A couple years ago, The New York Times published a piece titled How to Get Your Mind to Read. Since we’re all about reading here at eNotes, we eagerly devoured the post and have revisited it many times. Since improving reading comprehension is an active part of our work, I’ve shared several of the key points in the article below. Let us know if you have any other recommendations!
1. Comprehension Requires Broad Vocabulary and Factual Knowledge
This first point is straightforward. Of course we need vocabulary and factual knowledge to comprehend what we read. However, the article points out that classrooms that focus almost exclusively on literacy skills—to the detriment of other subject areas—are not benefiting students; they’re hindering students’ opportunities to succeed.
The article suggests that spending more time on other subject areas—such as current events, history, science, music, etc.—will aid reading comprehension because students will not only expand their vocabulary, but also they’ll gain a broader field of factual knowledge.
This is one of the reasons why we focus so much on developing quality analysis and historical context sections within our study guides and on our annotations. Much of the historical context in Jane Eyre or the philosophy of Crime and Punishment are difficult to understand without having the vocabulary or factual knowledge to follow Brontë’s and Dostoevsky’s ideas.
2. All Texts Have Information Gaps Readers Must Fill
Less experienced readers often expect the writer to provide them with all the knowledge they need in a given passage. This expectation isn’t necessarily wrong: many tests expect students to answer questions from a text without considering the knowledge gap between writer and reader.
However, the writer can’t include everything for us, and so when she writes for her audience, she is counting on readers to meet her halfway by decoding meaning. This shows up in allusions and references, which rely on a common, shared knowledge.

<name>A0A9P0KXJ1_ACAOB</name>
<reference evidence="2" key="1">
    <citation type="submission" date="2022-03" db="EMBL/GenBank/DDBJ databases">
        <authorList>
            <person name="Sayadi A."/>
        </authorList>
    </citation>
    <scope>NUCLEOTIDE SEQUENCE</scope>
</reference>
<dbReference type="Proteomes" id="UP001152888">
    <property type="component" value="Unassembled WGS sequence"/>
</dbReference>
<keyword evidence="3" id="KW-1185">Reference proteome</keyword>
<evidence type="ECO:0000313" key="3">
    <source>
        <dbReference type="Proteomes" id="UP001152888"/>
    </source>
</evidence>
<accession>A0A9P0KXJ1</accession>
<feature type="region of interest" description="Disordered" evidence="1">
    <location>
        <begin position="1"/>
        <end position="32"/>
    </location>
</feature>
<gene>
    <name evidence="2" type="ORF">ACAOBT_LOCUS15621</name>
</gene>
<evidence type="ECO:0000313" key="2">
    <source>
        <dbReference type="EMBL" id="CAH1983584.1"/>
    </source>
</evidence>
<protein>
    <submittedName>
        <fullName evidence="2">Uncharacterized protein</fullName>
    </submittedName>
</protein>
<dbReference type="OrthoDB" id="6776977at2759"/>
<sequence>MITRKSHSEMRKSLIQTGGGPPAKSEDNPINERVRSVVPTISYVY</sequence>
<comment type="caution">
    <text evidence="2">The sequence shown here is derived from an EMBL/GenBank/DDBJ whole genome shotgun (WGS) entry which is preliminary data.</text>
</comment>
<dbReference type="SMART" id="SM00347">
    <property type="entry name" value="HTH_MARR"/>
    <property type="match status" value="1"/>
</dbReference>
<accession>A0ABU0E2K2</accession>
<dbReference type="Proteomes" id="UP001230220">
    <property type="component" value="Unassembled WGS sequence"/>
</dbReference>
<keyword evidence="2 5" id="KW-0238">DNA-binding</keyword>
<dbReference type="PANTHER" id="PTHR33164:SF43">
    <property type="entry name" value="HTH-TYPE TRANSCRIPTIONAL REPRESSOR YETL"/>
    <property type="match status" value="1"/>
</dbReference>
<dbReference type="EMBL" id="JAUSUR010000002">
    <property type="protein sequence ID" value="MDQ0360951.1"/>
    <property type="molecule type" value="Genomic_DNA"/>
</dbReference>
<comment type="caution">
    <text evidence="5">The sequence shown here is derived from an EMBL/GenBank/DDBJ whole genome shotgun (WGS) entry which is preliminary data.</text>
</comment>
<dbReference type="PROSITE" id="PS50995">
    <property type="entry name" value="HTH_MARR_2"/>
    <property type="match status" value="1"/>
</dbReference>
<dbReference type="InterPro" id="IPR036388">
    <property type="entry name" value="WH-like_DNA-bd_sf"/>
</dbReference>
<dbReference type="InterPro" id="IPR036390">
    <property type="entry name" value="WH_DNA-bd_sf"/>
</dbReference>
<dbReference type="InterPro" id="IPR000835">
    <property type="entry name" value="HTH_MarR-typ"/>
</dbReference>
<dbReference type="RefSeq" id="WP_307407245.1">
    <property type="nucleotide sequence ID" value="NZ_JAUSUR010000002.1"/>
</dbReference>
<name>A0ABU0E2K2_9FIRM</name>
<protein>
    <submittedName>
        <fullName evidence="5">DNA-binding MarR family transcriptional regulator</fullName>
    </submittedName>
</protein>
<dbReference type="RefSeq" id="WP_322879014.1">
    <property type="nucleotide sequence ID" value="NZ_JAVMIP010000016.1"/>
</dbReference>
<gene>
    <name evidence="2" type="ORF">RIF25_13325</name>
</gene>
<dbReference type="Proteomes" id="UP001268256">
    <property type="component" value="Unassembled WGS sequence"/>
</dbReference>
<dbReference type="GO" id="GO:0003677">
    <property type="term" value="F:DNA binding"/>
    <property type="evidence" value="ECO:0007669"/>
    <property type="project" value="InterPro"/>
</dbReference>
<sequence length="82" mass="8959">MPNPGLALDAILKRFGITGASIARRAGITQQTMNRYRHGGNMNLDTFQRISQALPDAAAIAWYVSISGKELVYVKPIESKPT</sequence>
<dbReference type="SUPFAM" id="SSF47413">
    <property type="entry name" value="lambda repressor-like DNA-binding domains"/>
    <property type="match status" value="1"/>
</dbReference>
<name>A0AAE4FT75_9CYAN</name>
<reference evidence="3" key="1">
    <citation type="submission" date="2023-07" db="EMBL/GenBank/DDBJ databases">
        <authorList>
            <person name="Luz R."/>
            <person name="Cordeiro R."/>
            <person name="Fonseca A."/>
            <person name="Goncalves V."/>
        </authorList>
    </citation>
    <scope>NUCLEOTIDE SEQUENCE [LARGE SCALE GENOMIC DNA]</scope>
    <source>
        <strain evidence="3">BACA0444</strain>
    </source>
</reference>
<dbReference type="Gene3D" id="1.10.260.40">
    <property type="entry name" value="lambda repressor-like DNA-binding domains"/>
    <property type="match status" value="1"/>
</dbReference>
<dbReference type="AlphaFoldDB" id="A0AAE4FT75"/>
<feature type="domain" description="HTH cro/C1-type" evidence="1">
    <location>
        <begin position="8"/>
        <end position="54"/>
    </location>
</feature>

At eNotes, we strive to help readers gain access to these information gaps to bolster their understanding of allusions and references. As enjoyable as “The Love Song of J. Alfred Prufrock” is, without an understanding of Eliot’s allusions, students will find themselves reading the poem but failing to fully comprehend it.
3. Reading Comprehension Is More Than Just a General Skill
This final point really got me thinking about our teaching approaches. The article relates a misunderstanding with current education practices, which claim that reading comprehension should be treated “like a general skill that can be applied with equal success to all texts.” The article illustrates the impact of this misunderstanding, sharing evidence that test scores haven’t improved in 30 years. However, as discussed above, with the information gaps and broad knowledge required, reading comprehension is much more than just a simple one-size-fits-all skill.
We need to shift our attitudes from reading as a skill to reading as an asset, particularly as more companies, even those in tech industries, are hiring strong readers and writers. When we can fully accept the complexity of developing reading comprehension, our goals forward for curriculum development and lesson planning are to focus on the relationships among texts. Reading is a skill that is in constant development, with no ceiling. We as educators need to look to present reading comprehension to students as an asset that will grow over time with thoughtful practice.
Proposed Changes in Teaching Reading Comprehension
The article concludes by proposing three significant changes in our school systems:
- “First, [significant changes point] to decreasing the time spent on literacy instruction in early grades.”
- “Second, understanding the importance of knowledge to reading ought to make us think differently about year-end standardized tests.”
- “Third, the systematic building of knowledge must be a priority in curriculum design. The Common Core Standards for reading specify nearly nothing by way of content that children are supposed to know—the document valorizes reading skills.”
eNotes supports these proposed changes. We hope that our annotations and analysis help students expand their vocabularies, build their knowledge bases, and draw connections among texts—all practices integral to becoming better, more conscientious readers.
So while we could cast blame on the influences of social media and technology, this simply ignores the main issue. The NYT article says that we should blame ignorance in failing to appropriately teach reading comprehension. I’d like to go a step further and offer that we should make changes by re-evaluating how we approach the teaching of reading comprehension.
Let’s not only focus on institutional changes in curriculum but also model this behavior ourselves. Doing so will help us all better understand how our minds comprehend what we read, and this knowledge will allow us to develop more appropriate approaches, methods, and tests for our students. Only this will help give our students the necessary tools to change their reading for the better.